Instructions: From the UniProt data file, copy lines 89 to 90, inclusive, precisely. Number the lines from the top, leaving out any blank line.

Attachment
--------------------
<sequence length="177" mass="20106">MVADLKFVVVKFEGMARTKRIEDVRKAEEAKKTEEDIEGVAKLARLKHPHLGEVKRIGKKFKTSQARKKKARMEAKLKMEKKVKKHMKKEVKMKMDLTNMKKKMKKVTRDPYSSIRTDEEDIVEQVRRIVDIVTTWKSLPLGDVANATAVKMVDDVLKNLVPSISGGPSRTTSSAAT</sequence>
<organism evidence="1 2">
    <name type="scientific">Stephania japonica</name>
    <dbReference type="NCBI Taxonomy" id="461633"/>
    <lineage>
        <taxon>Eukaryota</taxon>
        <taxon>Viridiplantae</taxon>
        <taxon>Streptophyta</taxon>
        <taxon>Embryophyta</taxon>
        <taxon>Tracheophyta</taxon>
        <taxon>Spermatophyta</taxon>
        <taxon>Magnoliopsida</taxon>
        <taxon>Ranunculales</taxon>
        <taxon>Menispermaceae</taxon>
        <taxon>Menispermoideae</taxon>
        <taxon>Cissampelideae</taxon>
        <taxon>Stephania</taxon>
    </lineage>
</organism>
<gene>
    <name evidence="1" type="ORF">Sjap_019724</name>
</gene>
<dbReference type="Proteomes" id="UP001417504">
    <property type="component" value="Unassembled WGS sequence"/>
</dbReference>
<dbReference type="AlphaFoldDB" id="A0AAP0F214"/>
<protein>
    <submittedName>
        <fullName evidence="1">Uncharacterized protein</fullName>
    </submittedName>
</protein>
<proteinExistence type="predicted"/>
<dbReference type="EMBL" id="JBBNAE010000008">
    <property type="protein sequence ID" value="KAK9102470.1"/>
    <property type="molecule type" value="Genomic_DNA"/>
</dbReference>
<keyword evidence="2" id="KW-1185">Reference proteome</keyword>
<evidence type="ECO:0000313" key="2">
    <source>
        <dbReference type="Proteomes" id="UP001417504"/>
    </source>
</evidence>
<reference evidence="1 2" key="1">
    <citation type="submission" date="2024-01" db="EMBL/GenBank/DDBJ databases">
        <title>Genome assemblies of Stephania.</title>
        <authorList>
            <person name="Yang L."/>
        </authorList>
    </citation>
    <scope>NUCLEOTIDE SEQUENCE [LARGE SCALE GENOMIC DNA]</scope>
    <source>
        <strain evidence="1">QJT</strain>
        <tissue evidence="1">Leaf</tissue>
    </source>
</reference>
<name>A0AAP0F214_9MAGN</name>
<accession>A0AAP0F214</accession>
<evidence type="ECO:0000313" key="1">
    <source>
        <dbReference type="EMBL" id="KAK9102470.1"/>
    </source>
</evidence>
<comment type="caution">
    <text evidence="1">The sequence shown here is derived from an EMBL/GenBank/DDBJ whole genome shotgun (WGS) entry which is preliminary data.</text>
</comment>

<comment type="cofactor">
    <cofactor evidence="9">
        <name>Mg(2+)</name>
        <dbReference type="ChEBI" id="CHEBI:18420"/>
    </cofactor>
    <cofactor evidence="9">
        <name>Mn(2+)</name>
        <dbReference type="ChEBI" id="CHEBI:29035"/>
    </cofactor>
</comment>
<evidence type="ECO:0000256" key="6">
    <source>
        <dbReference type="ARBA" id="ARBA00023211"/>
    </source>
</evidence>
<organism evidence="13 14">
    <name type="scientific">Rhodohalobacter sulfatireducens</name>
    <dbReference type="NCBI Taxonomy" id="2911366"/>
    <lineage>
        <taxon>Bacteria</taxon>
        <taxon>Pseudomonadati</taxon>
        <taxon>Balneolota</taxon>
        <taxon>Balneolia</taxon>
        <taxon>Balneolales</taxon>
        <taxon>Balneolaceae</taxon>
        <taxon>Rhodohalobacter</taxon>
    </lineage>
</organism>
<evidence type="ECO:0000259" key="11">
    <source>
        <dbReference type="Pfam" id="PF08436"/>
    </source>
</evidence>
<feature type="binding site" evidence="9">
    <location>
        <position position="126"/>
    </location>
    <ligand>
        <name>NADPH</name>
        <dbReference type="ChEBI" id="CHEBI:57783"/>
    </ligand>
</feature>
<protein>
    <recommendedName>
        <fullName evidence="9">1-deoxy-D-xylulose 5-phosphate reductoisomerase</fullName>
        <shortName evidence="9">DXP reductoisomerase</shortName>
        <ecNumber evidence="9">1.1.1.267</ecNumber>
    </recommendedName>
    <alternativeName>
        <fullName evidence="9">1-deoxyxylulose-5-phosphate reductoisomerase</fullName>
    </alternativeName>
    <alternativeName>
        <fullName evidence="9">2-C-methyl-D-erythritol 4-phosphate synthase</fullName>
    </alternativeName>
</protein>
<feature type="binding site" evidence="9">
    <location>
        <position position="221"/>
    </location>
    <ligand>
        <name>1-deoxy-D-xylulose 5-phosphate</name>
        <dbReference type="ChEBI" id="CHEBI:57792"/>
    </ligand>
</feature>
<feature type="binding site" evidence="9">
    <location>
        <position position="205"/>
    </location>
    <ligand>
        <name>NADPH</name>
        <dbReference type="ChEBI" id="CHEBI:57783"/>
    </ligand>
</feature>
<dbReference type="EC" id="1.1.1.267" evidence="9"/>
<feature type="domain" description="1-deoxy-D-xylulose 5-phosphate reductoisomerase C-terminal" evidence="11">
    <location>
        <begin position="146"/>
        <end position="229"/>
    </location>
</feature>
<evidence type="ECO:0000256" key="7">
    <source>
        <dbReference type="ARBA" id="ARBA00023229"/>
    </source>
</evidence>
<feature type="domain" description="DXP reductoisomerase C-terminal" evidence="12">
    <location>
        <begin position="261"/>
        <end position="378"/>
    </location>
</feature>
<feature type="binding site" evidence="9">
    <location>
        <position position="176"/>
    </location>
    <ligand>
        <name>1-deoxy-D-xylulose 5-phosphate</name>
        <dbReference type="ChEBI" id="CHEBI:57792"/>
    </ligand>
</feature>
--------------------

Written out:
        <taxon>Balneolales</taxon>
        <taxon>Balneolaceae</taxon>